Sunday, February 25, 2007

Everyday with Nichi

Unlike Morrie, he hasn’t lived a full life yet. Roughly 13 years does not give him enough time for a full life, especially if the big bulk of it is spent in a hospital, or taking medicine at home, or not being able to do what others can just because he is sick.

Unlike Mitch, I get to see my sick loved one everyday. I am not limited on Tuesdays.

I spend time with Nichi long enough to hear his hopes and dreams for the future. He wants to have a girlfriend—even if he says it as a part of his jokes. He wants to become a chef and lose weight by being one. He wants to become a famous artista. He may consider becoming a doctor, too. Being a patient for nearly half his life, he believes that he can become a good doctor. He wants to get rich so that he can explore various parts of the world. He has grand visions for a future that is being threatened by his disease.

It is unfair that my brother, Nichi, has to fight for his life at very young age whereas some people wouldn’t even value theirs. I am so sad and disappointed to rebel against this idea. And I am crushed because things have to be especially unfair for my little brother.

Yesterday I found out that Nichi’s left eye has completely ceased to function. I don’t know when the leukemic cells that penetrated it will decide to leave. I have no idea if things will return to the way they are once the leukemic cells are gone. These days, when it comes to the certainty of Nichi’s recovery, I know nothing.

But I know that I love him. And that I want him to live longer. And that if he did, he will become a great person, even greater than he already is right now.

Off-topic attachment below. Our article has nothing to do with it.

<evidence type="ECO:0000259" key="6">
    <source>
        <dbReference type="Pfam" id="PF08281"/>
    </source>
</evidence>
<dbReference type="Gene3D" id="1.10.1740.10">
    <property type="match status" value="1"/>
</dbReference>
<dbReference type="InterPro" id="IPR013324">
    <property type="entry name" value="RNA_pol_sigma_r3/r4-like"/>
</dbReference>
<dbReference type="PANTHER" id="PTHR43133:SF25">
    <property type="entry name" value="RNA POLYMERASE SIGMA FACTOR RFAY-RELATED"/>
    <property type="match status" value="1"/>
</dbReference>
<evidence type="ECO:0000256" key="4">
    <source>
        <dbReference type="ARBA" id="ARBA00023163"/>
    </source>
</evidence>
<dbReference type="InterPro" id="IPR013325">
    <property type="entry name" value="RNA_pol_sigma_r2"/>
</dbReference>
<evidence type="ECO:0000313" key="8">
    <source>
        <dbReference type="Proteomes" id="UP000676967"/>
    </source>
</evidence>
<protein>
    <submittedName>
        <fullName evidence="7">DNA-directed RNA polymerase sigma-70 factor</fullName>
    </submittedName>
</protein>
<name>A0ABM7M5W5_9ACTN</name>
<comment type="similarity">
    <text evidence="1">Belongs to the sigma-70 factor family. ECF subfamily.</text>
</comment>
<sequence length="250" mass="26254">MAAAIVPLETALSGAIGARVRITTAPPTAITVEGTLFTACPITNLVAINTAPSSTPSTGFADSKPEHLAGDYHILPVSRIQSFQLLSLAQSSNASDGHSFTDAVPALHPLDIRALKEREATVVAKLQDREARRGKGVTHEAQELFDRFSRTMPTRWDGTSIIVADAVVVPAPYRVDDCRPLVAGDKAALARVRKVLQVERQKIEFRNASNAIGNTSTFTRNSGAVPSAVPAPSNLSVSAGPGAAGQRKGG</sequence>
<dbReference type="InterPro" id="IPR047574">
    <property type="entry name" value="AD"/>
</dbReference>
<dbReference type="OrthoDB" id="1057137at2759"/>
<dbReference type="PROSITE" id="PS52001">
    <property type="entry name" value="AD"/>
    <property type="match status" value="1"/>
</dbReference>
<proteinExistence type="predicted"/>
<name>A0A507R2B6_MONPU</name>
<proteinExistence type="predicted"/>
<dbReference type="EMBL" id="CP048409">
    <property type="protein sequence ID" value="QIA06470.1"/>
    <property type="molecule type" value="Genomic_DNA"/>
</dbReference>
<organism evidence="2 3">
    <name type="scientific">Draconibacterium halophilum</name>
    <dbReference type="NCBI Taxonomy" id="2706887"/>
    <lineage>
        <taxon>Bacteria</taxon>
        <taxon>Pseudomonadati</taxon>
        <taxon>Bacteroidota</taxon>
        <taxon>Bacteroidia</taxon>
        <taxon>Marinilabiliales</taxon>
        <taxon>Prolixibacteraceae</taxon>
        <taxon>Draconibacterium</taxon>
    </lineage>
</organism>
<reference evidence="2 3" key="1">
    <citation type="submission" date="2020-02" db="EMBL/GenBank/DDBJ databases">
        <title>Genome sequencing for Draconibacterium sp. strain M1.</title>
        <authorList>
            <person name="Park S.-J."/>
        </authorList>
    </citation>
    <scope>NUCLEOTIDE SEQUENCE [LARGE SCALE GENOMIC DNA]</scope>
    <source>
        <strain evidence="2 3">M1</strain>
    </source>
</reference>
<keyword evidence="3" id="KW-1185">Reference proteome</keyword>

Around six months ago, while trying to pacify Nichi amidst the tube inserted down his throat for artificial means of respiration, I got to wonder why a nice boy like him has to go through a tough time whereas I who has lived for 26 years am normal? Why doesn’t he get the same chance to life as I do when, without a doubt, he is a better person than I can ever be?

Nichi and his numerous recoveries have shown me that miracles do happen. And, God, how I wish that a big one will transpire now!

I know that I don’t go to Church and I don’t pray prayers, but I do talk to Him—He whose plans are a mystery to me. I am telling Him now, asking and pleading, to spare the life of Nichi, to let him be normal again, to stop torturing my little brother, to show compassion to a great kid who at times is afraid for his own life.

Nichi never whines. He faces every obstacle thrown his way. He knows how to be brave. He knows when to be afraid. And he fights. In his own quiet way, he fights.

Nichi is no Morrie but he has the courage that is perhaps more than that of Morrie’s.

I am no Mitch and yet I am suffering the way Mitch had or maybe worse.

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